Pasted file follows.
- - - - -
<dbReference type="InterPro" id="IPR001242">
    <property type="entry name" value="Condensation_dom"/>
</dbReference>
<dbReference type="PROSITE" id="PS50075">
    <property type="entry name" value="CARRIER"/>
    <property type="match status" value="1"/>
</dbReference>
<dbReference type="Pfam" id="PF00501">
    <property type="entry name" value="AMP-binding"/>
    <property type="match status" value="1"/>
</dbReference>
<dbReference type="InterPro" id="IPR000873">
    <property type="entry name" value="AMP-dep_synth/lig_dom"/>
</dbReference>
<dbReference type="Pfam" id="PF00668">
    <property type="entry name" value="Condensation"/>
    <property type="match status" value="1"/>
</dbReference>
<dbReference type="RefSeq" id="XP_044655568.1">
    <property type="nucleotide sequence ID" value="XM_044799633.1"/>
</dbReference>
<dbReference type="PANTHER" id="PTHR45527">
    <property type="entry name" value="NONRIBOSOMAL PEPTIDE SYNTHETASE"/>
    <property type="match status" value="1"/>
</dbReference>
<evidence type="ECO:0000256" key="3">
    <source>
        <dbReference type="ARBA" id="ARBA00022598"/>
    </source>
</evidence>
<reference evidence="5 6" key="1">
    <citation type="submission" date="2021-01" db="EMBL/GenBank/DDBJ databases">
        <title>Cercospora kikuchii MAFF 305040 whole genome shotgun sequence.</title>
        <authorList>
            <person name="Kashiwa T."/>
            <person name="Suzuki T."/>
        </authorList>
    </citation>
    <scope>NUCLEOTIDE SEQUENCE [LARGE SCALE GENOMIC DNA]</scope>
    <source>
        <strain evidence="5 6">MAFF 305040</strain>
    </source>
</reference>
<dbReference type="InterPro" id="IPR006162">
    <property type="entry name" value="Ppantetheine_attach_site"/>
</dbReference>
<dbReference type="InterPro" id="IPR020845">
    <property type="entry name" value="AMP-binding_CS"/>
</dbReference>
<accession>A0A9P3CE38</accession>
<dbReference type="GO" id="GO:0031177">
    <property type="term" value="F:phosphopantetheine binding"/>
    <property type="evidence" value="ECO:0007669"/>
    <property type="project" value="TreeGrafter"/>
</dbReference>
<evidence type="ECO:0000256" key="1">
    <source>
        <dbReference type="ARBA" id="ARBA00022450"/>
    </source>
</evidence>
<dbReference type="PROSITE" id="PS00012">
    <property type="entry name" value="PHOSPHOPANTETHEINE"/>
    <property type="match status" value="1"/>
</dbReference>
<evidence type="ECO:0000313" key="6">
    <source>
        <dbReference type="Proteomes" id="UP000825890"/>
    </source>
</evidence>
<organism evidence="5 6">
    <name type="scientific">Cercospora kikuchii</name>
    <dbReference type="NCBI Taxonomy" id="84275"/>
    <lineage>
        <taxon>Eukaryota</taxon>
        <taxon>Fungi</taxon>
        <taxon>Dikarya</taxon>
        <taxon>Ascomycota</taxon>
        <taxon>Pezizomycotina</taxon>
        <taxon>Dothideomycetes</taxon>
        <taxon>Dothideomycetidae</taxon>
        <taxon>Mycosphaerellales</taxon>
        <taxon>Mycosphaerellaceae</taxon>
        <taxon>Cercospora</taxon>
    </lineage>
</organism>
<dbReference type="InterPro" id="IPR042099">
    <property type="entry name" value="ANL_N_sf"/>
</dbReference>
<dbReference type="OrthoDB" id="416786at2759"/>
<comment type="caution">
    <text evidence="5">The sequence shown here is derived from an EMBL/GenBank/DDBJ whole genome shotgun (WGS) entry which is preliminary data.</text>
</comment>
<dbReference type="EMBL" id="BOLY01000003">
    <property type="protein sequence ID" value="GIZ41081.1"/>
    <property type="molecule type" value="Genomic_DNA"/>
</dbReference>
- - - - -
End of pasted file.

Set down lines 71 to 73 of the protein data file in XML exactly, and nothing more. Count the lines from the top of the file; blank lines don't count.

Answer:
    <name type="scientific">Cercospora kikuchii</name>
    <dbReference type="NCBI Taxonomy" id="84275"/>
    <lineage>